A new study concerning kids and reading in the digital age had some interesting findings about eBooks. "The study found indications that technology could be a positive motivator to get kids reading -- 57 percent of kids (age 9-17) say they are interested in reading an eBook, and a third of children age 9-17 say they would read more books for fun if they had access to eBooks on an electronic device. " If you have a device that is compatible with the New Hampshire Downloadable eBooks, and are willing to share with your kids there are some great titles available. For teens the popular Maximum Ride and Twilight Series are available, as well as titles by Sarah Dessen, Scott Westerfeld, Laurie Halse Anderson, and Walter Dean Myers, to name a few. There are fewer titles for younger kids, but Lemony Snicket's A Series of Unfortunate Events is available. Something to think about if your kids need a nudge.

Thursday, October 07, 2010

A Message to Publishers of Weighty Tomes

Dear Publishers,
If you must print books of 900 plus pages please print them in two volumes. I am halfway through Ken Follett's Fall of Giants and am in danger of breaking my wrists due to the sheer weight of the book, or breaking my nose if the book falls on me when I read in bed.

Wednesday, October 06, 2010

The Ol' Dead Dad Syndrome

I had to laugh when I read an article in Publishers Weekly titled "The Ol' Dead Dad Syndrome: Why are there so many dead parents in kids' books?" by Leila Sales. I have been asking myself that questions for years, and Ms. Sales has some interesting theories. First, lazy writing. She believes that creating and developing characters is hard work, and that some authors take the easy way out, and lop off a few here and there. Second, it is an easy way to create sympathy for a character. "Dead parent equals immediate sympathy." And third, grownups are boring. When kids are left to their own devices they can run wild and get into all sorts of trouble as the Baudelaire children prove in Lemony Snicket's A Series of Unfortunate Events series. Ms. Sales suggests one possible solution to this--set the book at a boarding school, summer camp, or another parent-free zone--Hogwarts anyone? I found the article interesting, and believe Ms. Sales was making light of the "syndrome", but with anything these days there are some that took offense. For an interesting defense of dead parents take a look at Nathan Brandsford's blog. Is it me or is everything too complicated these days?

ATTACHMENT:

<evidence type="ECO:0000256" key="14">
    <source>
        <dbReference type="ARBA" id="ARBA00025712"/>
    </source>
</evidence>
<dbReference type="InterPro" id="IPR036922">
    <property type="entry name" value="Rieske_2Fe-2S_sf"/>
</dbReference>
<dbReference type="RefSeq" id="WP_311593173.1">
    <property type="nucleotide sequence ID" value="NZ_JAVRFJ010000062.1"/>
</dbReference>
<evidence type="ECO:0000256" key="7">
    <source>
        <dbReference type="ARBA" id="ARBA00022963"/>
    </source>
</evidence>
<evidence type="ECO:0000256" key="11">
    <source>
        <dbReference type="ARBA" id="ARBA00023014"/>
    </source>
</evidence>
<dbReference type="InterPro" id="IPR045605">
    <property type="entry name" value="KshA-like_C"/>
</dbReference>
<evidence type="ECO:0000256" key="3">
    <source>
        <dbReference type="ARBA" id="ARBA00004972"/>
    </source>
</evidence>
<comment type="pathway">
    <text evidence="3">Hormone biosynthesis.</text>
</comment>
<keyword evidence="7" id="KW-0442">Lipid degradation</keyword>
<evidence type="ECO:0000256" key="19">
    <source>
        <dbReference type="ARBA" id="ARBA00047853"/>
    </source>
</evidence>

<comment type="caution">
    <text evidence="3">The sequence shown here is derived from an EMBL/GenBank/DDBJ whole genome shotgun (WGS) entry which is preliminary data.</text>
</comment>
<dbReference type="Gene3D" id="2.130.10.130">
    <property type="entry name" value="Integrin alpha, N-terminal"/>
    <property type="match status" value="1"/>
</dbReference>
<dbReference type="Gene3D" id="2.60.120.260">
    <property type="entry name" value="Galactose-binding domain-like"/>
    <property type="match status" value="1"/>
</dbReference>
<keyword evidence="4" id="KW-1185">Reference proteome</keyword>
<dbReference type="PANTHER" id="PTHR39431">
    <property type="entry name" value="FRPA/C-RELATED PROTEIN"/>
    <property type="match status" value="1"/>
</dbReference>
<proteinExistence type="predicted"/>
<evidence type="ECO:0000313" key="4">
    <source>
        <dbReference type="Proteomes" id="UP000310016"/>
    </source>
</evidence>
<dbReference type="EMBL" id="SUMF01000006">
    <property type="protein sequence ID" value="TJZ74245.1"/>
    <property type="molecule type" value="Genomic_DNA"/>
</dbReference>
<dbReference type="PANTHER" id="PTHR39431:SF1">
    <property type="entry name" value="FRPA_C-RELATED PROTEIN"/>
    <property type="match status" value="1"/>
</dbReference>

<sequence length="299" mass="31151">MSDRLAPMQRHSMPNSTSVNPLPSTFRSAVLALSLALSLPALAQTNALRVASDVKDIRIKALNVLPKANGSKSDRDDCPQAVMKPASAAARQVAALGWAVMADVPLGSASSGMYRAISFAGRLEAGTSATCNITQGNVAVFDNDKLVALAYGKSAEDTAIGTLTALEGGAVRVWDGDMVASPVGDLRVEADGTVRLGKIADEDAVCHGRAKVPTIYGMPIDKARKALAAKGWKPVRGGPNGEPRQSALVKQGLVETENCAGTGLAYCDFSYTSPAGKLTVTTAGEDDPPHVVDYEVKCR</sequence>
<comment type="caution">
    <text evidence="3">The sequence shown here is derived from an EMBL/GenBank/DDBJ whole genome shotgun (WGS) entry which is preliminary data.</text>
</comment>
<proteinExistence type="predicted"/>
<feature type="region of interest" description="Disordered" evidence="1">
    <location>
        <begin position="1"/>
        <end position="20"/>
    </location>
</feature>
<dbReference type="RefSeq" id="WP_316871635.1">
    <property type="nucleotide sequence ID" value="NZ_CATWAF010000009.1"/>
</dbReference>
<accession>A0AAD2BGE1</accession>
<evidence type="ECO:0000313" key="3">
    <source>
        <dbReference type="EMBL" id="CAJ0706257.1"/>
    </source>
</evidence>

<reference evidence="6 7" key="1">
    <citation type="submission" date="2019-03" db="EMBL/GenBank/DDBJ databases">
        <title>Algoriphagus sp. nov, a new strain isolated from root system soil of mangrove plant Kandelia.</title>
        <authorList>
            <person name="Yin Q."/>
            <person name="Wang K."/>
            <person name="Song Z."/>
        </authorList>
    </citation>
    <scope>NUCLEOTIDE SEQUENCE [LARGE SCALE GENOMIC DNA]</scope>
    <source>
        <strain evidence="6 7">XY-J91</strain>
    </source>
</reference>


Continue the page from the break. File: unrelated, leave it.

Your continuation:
Saturday, October 02, 2010

We Are Fearless Readers

Dover Public Librarians celebrate Banned Books Week by reading our favorite banned and challenged books.

Horse by Juliet Clutton-Brock was challenged at a Montana school for promoting evolution.

Friday, October 01, 2010

Support The Hunger Games

I am so embarrassed. A parent right here in New Hampshire is trying to get The Hunger Games by Suzanne Collins, banned from a Goffstown school, just days before Banned Books week began. This excellent book is not pro-violence in any way. In fact, it is a favorite of the Librarians here. It was chosen as a Librarian's Choice book in 2009 and was also was the 2009-2010 Isinglass Award winner. If you search our blog you will see The Hunger Games mentioned quite a few times, that is how much we like it. Show your support by reading it. I highly recommend it.

We Are Fearless Readers

Dover Public Librarians celebrate Banned Books Week by reading our favorite banned and challenged books.
And Tango Makes Three by Justin Richardson was challenged for promoting homosexuality.